Why I loved George Carlin

Shit. Piss. Fuck. George Carlin is fucking dead. The man changed my life. I grew up listening to his act and his listening to his tapes was a staple on my regular drives through college from Pittsburgh to NYC and back again (What am I doing in NJ being a classic as I drove through NJ). Whole minutes of his riffs on sports, including putting minefields in the outfield to ‘liven up’ baseball, were quoted verbatim between my brother and I growing up in Queens.

Despite his reputation for focusing on obscenity, he was the smartest comedian I’ve ever heard. His ability to make cynicism funny, to communicate well and comically about tough things, going to dark, true places most comedians would be afraid to go changed the way I think about what’s possible. If he can make people laugh about that, what is it I can do? What can i use humor to do for me? How can I use clarity about a tough topic to make it easier to talk about?

Through his pitch black cynicism, he helped me figure out how to be an optimist – or at least, at times, optimistic. And I can’t think of higher praise to offer a creative person than to have helped people find better ways to deal with being alive. His work has become more than entertainment – lurking in the outlines of how he constructed his work is a strawman philosophy for living: life is here, it sucks sometimes, don’t pretend otherwise, find a way to deal with it (and making fun if of it is a damn good one).

I never went to see him perform, thinking there would always be time. I’m devastated to learn today I was wrong. Rest in Peace Mr. Carlin.

“You can’t be afraid of words that speak the truth. I don’t like words that hide the truth. I don’t like words that conceal reality. I don’t like euphemisms or euphemistic language. And American English is loaded with euphemisms. Because Americans have a lot of trouble dealing with reality. Americans have trouble facing the truth, so they invent a kind of a soft language to protect themselves from it. And it gets worse with every generation. For some reason it just keeps getting worse…

And we have no more old people in this country. No more old people. We shipped them all away and we brought in these senior citizens. Isn’t that a typically American twentieth century phrase? Bloodless. Lifeless. No pulse in one of them. A senior citizen. But I’ve accepted that one. I’ve come to terms with it. I know it’s here to stay. We’ll never get rid of it. But the one I do resist, the one I keep resisting, is when they look at an old guy and say, “Look at him Dan, he’s ninety years young.” Imagine the fear of aging that reveals. To not even be able to use the word old to describe someone. To have to use an antonym.

And fear of aging is natural. It’s universal, isn’t it? We all have that. No one wants to get old. No one wants to die. But we do. So we con ourselves. I started conning myself when I got in my forties. I’d look in the mirror and say, “Well…I guess I’m getting …older.” Older sounds a little better than old, doesn’t it? Sounds like it might even last a little longer. I’m getting old. And it’s okay. Because thanks to our fear of death in this country I won’t have to die. I’ll pass away. Or I’ll expire, like a magazine subscription. If it happens in the hospital they’ll call it a terminal episode. The insurance company will refer to it as negative patient care outcome. And if it’s the result of malpractice they’ll say it was a therapeutic misadventure.”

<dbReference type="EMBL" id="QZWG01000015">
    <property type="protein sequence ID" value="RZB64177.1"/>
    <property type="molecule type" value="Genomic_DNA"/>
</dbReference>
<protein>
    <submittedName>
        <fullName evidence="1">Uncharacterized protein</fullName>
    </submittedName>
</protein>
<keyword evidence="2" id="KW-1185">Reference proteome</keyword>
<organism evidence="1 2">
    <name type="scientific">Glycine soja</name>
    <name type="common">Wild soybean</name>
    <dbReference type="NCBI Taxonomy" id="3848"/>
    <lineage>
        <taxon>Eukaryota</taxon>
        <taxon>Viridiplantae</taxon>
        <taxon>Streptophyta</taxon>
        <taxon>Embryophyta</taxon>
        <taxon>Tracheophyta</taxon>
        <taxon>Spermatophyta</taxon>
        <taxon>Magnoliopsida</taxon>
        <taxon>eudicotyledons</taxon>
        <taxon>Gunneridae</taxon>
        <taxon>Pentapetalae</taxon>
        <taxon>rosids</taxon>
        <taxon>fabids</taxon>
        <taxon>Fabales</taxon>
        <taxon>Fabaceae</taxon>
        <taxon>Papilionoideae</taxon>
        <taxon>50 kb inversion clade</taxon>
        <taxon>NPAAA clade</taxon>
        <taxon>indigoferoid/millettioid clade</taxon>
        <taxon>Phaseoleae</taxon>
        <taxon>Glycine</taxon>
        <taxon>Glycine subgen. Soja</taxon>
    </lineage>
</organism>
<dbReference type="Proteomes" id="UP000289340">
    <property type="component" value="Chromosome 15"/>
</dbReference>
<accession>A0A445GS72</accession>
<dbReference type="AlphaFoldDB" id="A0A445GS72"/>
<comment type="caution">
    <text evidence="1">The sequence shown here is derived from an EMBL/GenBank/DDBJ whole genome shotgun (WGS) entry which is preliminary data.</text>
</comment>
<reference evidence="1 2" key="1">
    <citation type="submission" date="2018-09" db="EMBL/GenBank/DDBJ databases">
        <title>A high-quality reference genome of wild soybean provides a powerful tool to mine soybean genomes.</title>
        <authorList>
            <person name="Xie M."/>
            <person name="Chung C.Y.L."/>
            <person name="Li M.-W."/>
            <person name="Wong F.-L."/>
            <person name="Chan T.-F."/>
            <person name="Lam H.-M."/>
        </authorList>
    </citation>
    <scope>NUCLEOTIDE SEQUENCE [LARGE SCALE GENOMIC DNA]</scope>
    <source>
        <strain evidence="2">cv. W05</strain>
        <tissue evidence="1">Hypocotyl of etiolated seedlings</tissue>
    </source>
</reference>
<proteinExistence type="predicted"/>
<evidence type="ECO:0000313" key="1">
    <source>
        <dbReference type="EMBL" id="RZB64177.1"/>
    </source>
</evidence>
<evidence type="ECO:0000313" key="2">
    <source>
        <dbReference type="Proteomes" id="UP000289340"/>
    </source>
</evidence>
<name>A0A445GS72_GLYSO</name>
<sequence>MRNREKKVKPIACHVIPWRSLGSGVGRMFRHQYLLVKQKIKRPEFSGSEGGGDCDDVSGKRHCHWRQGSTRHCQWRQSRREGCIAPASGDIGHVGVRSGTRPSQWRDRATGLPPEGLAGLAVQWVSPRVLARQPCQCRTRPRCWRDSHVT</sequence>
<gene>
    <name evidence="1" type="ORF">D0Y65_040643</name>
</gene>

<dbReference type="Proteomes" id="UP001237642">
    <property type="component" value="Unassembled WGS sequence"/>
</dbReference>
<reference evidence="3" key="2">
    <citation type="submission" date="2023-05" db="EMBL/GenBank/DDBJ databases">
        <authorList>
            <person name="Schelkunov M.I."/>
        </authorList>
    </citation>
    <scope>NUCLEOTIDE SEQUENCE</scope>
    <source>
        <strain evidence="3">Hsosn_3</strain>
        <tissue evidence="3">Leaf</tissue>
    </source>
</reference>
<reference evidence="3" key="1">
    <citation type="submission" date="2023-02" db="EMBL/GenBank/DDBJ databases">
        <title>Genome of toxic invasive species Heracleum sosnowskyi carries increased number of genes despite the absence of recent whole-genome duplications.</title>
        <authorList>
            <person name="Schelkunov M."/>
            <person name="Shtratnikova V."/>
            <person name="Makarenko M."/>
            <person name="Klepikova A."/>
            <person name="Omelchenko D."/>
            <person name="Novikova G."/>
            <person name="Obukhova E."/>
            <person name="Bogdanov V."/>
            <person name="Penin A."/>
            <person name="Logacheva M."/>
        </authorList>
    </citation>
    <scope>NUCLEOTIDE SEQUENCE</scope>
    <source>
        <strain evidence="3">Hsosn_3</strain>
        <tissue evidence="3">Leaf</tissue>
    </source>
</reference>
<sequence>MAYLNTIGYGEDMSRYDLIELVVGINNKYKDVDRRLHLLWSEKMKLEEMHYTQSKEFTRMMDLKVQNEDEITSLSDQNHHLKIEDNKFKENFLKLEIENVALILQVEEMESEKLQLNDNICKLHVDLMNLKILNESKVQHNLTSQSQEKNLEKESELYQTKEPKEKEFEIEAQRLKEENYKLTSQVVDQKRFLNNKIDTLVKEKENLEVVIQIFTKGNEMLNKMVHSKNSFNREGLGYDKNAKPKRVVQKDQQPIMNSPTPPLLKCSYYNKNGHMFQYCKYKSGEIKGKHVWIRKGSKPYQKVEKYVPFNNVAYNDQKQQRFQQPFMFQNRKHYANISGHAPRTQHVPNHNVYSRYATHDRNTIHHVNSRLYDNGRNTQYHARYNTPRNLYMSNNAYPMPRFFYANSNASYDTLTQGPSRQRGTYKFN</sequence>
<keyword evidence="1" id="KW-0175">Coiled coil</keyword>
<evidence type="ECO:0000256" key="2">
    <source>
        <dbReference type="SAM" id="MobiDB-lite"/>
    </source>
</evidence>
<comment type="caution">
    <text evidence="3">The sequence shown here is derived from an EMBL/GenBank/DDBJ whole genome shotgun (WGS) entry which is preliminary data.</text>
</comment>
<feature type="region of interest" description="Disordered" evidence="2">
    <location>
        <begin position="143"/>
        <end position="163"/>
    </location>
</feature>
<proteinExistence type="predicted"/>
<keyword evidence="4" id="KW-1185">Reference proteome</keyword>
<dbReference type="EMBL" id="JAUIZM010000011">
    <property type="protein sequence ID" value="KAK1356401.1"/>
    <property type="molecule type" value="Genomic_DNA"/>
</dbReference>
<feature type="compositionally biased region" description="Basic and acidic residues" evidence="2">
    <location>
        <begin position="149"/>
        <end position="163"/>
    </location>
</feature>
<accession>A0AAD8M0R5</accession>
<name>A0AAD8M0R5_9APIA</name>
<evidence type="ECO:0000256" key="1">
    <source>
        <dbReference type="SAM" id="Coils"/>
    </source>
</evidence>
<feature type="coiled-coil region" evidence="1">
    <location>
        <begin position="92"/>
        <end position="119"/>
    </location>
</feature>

4 Responses to “Why I loved George Carlin”

  1. Mark Denovich

    I didn’t suspect you’d be a fan (not that I really had anything to base that on either… but you have to start somewhere.)

    My parents were cool and I got to watch anything they did… which meant hearing George on 8-track and seeing him live in his first HBO specials (we had access to stolen cable before it was cool.)

    I’m in the same boat… wishing I saw him in person and now faced with the reality that it’s not going to happen. I saw Sam Kinison perform and I couldn’t believe how much better seeing it live with a bunch of other people made the experience. Carlin would have been amazing.

    I admired him for being smart, intellectually honest, and proud of it. The fact that he was so damn funny was icing on the cake.

  2. It Was An Act

    I’m sorry, but Carlin had an act. It wasn’t a debate. It was rehearsed, scripted.

    Did you ever seem him in a dialogue as a guest on some program like Letterman? He was a kitten. Why? Because his performances were an act. Do you get that? An act. Okay, you like the righteous indignation. Yes, it was amusing. But it was an act. It was not a debate, or even very useful except for amusement, because it was only one side of the story. Carlin act.

  3. Scott

    Mark: Yeah, not surprised. Don’t think we’ve met yet in person but I suspect I’m safer in what i write than what I say, a habit which I’d like to change: you’d think it’d be the other way around.

  4. Scott

    Dear It was an Act: I don’t understand why because someone has an act, their points are less credible than if they said those things while not performing an act. Who cares? I don’t need to marry the guy or even hang out with him – I just enjoyed listing to the things he said and respect him for the effect those things had on the way I think, act or not.


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